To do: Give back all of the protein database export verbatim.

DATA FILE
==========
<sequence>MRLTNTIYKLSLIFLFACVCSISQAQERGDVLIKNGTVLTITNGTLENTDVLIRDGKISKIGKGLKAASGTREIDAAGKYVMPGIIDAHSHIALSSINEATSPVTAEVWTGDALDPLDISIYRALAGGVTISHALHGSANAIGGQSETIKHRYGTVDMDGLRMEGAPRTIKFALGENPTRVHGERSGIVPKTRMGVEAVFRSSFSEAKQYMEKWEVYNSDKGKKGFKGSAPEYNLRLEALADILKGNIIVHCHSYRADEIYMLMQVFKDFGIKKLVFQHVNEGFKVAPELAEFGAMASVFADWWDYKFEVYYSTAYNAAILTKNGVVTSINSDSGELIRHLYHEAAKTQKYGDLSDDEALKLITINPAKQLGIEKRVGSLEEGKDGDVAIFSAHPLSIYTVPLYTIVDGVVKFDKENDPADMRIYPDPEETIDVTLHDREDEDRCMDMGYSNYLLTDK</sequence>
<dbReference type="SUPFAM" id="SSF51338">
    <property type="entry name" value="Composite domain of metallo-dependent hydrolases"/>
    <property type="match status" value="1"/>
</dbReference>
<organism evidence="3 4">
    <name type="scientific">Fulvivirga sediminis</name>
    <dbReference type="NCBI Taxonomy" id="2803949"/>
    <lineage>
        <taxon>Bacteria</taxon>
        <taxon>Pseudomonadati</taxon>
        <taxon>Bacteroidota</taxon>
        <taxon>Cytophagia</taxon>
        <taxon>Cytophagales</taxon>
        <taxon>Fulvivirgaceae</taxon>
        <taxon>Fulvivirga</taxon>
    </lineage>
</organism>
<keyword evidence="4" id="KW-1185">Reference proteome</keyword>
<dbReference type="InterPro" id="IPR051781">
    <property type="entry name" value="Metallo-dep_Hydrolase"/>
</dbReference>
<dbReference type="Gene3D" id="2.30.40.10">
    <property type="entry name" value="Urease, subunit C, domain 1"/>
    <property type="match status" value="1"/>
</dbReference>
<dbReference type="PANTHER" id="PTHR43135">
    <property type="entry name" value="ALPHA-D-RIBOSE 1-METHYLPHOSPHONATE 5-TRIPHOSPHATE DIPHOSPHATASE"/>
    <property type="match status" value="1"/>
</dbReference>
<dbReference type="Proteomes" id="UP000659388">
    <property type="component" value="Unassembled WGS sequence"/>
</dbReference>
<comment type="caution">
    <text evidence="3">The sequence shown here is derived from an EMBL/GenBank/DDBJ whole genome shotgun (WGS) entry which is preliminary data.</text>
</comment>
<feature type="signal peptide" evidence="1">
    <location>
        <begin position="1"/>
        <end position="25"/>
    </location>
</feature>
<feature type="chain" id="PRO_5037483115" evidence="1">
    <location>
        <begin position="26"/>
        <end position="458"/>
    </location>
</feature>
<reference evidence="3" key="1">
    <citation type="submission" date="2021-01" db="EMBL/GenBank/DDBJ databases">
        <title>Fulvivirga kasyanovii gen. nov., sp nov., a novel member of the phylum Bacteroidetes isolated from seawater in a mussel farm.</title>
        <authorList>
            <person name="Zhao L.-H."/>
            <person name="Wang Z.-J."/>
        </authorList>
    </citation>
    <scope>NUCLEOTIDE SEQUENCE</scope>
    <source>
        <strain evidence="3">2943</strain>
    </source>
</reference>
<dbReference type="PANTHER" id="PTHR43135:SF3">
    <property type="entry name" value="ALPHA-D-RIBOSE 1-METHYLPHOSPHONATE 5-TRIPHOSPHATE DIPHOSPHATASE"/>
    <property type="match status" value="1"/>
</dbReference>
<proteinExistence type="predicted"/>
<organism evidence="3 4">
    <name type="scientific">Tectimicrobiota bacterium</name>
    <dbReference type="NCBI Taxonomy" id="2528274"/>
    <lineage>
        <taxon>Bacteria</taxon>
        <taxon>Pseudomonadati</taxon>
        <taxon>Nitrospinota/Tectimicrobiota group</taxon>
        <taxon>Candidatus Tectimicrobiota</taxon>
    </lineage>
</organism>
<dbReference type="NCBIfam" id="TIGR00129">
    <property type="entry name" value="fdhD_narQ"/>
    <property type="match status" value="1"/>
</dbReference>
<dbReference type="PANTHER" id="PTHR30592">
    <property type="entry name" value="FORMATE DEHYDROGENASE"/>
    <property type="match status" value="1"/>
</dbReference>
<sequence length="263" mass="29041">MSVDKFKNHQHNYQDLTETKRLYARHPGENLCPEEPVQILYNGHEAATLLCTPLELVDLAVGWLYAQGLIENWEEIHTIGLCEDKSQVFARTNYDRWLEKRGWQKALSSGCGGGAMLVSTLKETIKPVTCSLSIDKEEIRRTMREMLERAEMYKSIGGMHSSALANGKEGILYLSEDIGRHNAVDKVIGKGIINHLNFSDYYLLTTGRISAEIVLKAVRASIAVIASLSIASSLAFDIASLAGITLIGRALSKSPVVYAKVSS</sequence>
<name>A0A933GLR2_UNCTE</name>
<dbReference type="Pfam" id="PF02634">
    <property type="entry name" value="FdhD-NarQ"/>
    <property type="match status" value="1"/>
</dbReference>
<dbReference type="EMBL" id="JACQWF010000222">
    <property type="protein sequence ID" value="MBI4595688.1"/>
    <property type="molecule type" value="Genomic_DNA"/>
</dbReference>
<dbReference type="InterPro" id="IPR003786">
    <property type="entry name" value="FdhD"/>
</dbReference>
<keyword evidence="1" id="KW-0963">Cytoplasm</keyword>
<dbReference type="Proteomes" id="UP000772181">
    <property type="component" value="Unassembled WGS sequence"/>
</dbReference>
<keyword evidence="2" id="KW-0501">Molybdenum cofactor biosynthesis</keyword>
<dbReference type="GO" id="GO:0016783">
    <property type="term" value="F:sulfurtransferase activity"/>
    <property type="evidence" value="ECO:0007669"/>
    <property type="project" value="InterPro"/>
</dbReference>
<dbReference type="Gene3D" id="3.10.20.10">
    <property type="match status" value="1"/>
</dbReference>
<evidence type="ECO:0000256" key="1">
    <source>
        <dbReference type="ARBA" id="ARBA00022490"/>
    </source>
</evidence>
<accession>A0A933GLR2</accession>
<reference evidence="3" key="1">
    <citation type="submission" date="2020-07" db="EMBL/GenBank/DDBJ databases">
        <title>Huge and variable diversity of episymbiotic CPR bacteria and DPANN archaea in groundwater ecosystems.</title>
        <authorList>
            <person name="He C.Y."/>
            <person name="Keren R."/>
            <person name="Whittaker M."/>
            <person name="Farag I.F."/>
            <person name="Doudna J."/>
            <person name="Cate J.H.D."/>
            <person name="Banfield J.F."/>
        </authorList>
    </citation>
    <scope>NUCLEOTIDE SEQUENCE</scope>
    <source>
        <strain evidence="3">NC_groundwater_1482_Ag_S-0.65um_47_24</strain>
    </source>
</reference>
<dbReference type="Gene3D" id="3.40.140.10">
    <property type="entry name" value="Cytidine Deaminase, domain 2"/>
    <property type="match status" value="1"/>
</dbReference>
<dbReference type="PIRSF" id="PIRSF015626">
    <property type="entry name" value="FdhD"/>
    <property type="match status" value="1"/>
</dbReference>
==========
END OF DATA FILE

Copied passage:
<sequence>MRLTNTIYKLSLIFLFACVCSISQAQERGDVLIKNGTVLTITNGTLENTDVLIRDGKISKIGKGLKAASGTREIDAAGKYVMPGIIDAHSHIALSSINEATSPVTAEVWTGDALDPLDISIYRALAGGVTISHALHGSANAIGGQSETIKHRYGTVDMDGLRMEGAPRTIKFALGENPTRVHGERSGIVPKTRMGVEAVFRSSFSEAKQYMEKWEVYNSDKGKKGFKGSAPEYNLRLEALADILKGNIIVHCHSYRADEIYMLMQVFKDFGIKKLVFQHVNEGFKVAPELAEFGAMASVFADWWDYKFEVYYSTAYNAAILTKNGVVTSINSDSGELIRHLYHEAAKTQKYGDLSDDEALKLITINPAKQLGIEKRVGSLEEGKDGDVAIFSAHPLSIYTVPLYTIVDGVVKFDKENDPADMRIYPDPEETIDVTLHDREDEDRCMDMGYSNYLLTDK</sequence>
<dbReference type="SUPFAM" id="SSF51338">
    <property type="entry name" value="Composite domain of metallo-dependent hydrolases"/>
    <property type="match status" value="1"/>
</dbReference>
<organism evidence="3 4">
    <name type="scientific">Fulvivirga sediminis</name>
    <dbReference type="NCBI Taxonomy" id="2803949"/>
    <lineage>
        <taxon>Bacteria</taxon>
        <taxon>Pseudomonadati</taxon>
        <taxon>Bacteroidota</taxon>
        <taxon>Cytophagia</taxon>
        <taxon>Cytophagales</taxon>
        <taxon>Fulvivirgaceae</taxon>
        <taxon>Fulvivirga</taxon>
    </lineage>
</organism>
<keyword evidence="4" id="KW-1185">Reference proteome</keyword>
<dbReference type="InterPro" id="IPR051781">
    <property type="entry name" value="Metallo-dep_Hydrolase"/>
</dbReference>
<dbReference type="Gene3D" id="2.30.40.10">
    <property type="entry name" value="Urease, subunit C, domain 1"/>
    <property type="match status" value="1"/>
</dbReference>
<dbReference type="PANTHER" id="PTHR43135">
    <property type="entry name" value="ALPHA-D-RIBOSE 1-METHYLPHOSPHONATE 5-TRIPHOSPHATE DIPHOSPHATASE"/>
    <property type="match status" value="1"/>
</dbReference>
<dbReference type="Proteomes" id="UP000659388">
    <property type="component" value="Unassembled WGS sequence"/>
</dbReference>
<comment type="caution">
    <text evidence="3">The sequence shown here is derived from an EMBL/GenBank/DDBJ whole genome shotgun (WGS) entry which is preliminary data.</text>
</comment>
<feature type="signal peptide" evidence="1">
    <location>
        <begin position="1"/>
        <end position="25"/>
    </location>
</feature>
<feature type="chain" id="PRO_5037483115" evidence="1">
    <location>
        <begin position="26"/>
        <end position="458"/>
    </location>
</feature>
<reference evidence="3" key="1">
    <citation type="submission" date="2021-01" db="EMBL/GenBank/DDBJ databases">
        <title>Fulvivirga kasyanovii gen. nov., sp nov., a novel member of the phylum Bacteroidetes isolated from seawater in a mussel farm.</title>
        <authorList>
            <person name="Zhao L.-H."/>
            <person name="Wang Z.-J."/>
        </authorList>
    </citation>
    <scope>NUCLEOTIDE SEQUENCE</scope>
    <source>
        <strain evidence="3">2943</strain>
    </source>
</reference>
<dbReference type="PANTHER" id="PTHR43135:SF3">
    <property type="entry name" value="ALPHA-D-RIBOSE 1-METHYLPHOSPHONATE 5-TRIPHOSPHATE DIPHOSPHATASE"/>
    <property type="match status" value="1"/>
</dbReference>
<proteinExistence type="predicted"/>
<organism evidence="3 4">
    <name type="scientific">Tectimicrobiota bacterium</name>
    <dbReference type="NCBI Taxonomy" id="2528274"/>
    <lineage>
        <taxon>Bacteria</taxon>
        <taxon>Pseudomonadati</taxon>
        <taxon>Nitrospinota/Tectimicrobiota group</taxon>
        <taxon>Candidatus Tectimicrobiota</taxon>
    </lineage>
</organism>
<dbReference type="NCBIfam" id="TIGR00129">
    <property type="entry name" value="fdhD_narQ"/>
    <property type="match status" value="1"/>
</dbReference>
<dbReference type="PANTHER" id="PTHR30592">
    <property type="entry name" value="FORMATE DEHYDROGENASE"/>
    <property type="match status" value="1"/>
</dbReference>
<sequence length="263" mass="29041">MSVDKFKNHQHNYQDLTETKRLYARHPGENLCPEEPVQILYNGHEAATLLCTPLELVDLAVGWLYAQGLIENWEEIHTIGLCEDKSQVFARTNYDRWLEKRGWQKALSSGCGGGAMLVSTLKETIKPVTCSLSIDKEEIRRTMREMLERAEMYKSIGGMHSSALANGKEGILYLSEDIGRHNAVDKVIGKGIINHLNFSDYYLLTTGRISAEIVLKAVRASIAVIASLSIASSLAFDIASLAGITLIGRALSKSPVVYAKVSS</sequence>
<name>A0A933GLR2_UNCTE</name>
<dbReference type="Pfam" id="PF02634">
    <property type="entry name" value="FdhD-NarQ"/>
    <property type="match status" value="1"/>
</dbReference>
<dbReference type="EMBL" id="JACQWF010000222">
    <property type="protein sequence ID" value="MBI4595688.1"/>
    <property type="molecule type" value="Genomic_DNA"/>
</dbReference>
<dbReference type="InterPro" id="IPR003786">
    <property type="entry name" value="FdhD"/>
</dbReference>
<keyword evidence="1" id="KW-0963">Cytoplasm</keyword>
<dbReference type="Proteomes" id="UP000772181">
    <property type="component" value="Unassembled WGS sequence"/>
</dbReference>
<keyword evidence="2" id="KW-0501">Molybdenum cofactor biosynthesis</keyword>
<dbReference type="GO" id="GO:0016783">
    <property type="term" value="F:sulfurtransferase activity"/>
    <property type="evidence" value="ECO:0007669"/>
    <property type="project" value="InterPro"/>
</dbReference>
<dbReference type="Gene3D" id="3.10.20.10">
    <property type="match status" value="1"/>
</dbReference>
<evidence type="ECO:0000256" key="1">
    <source>
        <dbReference type="ARBA" id="ARBA00022490"/>
    </source>
</evidence>
<accession>A0A933GLR2</accession>
<reference evidence="3" key="1">
    <citation type="submission" date="2020-07" db="EMBL/GenBank/DDBJ databases">
        <title>Huge and variable diversity of episymbiotic CPR bacteria and DPANN archaea in groundwater ecosystems.</title>
        <authorList>
            <person name="He C.Y."/>
            <person name="Keren R."/>
            <person name="Whittaker M."/>
            <person name="Farag I.F."/>
            <person name="Doudna J."/>
            <person name="Cate J.H.D."/>
            <person name="Banfield J.F."/>
        </authorList>
    </citation>
    <scope>NUCLEOTIDE SEQUENCE</scope>
    <source>
        <strain evidence="3">NC_groundwater_1482_Ag_S-0.65um_47_24</strain>
    </source>
</reference>
<dbReference type="Gene3D" id="3.40.140.10">
    <property type="entry name" value="Cytidine Deaminase, domain 2"/>
    <property type="match status" value="1"/>
</dbReference>
<dbReference type="PIRSF" id="PIRSF015626">
    <property type="entry name" value="FdhD"/>
    <property type="match status" value="1"/>
</dbReference>